March 2014 Vol. 112 No. 5 THE REVIEW

Houston, We Have a (Liability) Problem

Justin Silver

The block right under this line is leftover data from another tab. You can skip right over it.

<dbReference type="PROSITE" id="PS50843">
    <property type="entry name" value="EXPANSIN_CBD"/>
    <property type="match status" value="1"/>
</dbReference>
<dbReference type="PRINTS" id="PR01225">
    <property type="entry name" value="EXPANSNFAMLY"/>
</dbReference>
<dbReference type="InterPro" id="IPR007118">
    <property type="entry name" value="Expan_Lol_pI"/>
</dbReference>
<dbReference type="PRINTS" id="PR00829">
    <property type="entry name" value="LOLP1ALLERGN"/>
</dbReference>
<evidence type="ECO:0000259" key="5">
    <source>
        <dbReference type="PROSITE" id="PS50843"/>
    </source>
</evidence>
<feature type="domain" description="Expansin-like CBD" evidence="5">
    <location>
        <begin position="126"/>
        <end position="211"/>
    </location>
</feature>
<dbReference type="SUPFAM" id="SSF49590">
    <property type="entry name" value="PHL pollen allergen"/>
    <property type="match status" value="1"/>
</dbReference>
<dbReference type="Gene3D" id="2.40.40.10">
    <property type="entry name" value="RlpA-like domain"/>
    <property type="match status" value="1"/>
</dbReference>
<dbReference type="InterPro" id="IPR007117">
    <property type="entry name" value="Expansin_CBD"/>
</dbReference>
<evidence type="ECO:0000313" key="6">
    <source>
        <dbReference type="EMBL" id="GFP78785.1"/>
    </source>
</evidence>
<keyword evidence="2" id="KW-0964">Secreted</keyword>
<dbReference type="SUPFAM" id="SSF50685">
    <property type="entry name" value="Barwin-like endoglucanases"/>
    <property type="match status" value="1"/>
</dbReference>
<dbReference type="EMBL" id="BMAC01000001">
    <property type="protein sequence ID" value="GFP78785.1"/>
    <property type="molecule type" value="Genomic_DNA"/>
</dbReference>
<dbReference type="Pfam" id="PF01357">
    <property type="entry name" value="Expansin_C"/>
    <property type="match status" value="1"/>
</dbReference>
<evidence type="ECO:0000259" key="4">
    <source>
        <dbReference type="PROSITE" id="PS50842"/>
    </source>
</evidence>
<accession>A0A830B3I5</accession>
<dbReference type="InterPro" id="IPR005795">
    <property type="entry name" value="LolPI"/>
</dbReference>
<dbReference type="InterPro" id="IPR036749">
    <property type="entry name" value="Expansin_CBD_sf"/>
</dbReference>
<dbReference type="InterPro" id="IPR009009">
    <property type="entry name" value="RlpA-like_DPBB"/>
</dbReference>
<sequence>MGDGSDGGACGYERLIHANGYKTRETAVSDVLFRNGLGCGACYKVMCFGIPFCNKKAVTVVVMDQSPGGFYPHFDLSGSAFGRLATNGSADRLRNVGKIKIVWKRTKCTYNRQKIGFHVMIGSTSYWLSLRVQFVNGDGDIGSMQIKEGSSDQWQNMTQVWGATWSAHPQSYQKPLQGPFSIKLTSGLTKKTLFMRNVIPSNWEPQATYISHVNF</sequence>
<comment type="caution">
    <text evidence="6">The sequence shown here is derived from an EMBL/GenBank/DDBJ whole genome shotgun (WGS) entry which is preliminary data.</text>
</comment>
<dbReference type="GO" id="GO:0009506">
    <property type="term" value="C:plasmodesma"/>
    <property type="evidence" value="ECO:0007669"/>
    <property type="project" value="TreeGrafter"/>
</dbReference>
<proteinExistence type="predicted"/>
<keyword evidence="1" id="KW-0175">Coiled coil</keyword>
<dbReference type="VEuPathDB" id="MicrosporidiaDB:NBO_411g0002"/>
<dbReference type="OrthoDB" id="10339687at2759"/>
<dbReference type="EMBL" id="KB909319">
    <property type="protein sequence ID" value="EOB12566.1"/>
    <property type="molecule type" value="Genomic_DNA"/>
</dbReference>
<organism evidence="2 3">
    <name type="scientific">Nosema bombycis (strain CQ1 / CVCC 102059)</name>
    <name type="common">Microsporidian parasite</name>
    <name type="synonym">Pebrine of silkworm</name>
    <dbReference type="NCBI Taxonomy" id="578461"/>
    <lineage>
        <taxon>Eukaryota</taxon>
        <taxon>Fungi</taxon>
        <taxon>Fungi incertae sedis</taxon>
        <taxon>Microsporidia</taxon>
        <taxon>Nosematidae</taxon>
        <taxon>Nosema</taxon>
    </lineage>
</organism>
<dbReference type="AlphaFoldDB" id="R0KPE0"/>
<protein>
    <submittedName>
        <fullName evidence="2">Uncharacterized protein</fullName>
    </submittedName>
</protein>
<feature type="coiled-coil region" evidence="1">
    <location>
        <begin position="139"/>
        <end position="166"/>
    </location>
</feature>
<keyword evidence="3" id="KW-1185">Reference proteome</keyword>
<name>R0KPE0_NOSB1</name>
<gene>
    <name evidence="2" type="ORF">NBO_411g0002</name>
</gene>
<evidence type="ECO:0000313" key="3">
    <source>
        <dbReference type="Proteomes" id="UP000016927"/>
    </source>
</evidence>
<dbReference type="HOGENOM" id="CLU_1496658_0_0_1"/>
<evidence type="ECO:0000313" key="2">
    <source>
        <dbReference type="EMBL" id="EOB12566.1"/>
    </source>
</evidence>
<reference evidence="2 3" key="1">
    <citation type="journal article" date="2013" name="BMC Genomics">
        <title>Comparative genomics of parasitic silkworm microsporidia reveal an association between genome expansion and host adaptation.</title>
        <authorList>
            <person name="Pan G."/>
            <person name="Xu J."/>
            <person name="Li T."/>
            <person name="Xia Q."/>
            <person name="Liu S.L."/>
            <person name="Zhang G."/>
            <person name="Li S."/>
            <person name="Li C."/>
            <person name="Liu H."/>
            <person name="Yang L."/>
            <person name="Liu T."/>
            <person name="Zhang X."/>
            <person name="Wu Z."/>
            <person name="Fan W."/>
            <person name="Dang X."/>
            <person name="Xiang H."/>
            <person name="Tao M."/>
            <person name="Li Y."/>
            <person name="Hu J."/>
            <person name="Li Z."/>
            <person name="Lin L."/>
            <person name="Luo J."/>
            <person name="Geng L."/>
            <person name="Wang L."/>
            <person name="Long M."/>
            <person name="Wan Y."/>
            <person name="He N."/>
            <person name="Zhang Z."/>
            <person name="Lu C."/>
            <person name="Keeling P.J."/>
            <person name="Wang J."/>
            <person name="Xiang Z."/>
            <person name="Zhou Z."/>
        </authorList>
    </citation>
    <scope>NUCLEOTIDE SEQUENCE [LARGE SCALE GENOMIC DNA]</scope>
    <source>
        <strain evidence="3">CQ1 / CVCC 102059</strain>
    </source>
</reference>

The development of private manned space flight is proceeding rapidly; there are proposals to launch paying passengers before the end of 2014. Given the historically dangerous nature of space travel, an accident will probably occur at some point, resulting in passengers’ injury or death. In the event of a lawsuit stemming from such an accident, a court will likely find that a space flight entity operating suborbital flights is a common carrier, while an entity operating orbital flights is not. Regardless of whether these entities are common carriers, they face a threat of high levels of liability, as well as risks stemming from an inability to obtain insurance and the escalation of tort litigation costs. Given that the private manned space flight industry is brand new and can provide many benefits to the United States and the world, it is important to protect the industry while it grows. Individual states have attempted to protect the industry by passing liability immunity statutes, but passing statutes on a state-by-state basis is insufficient to protect the industry from the liability it faces. As a result, this Note proposes a national tort liability immunity statute to shield the industry until it reaches a more advanced stage of development.


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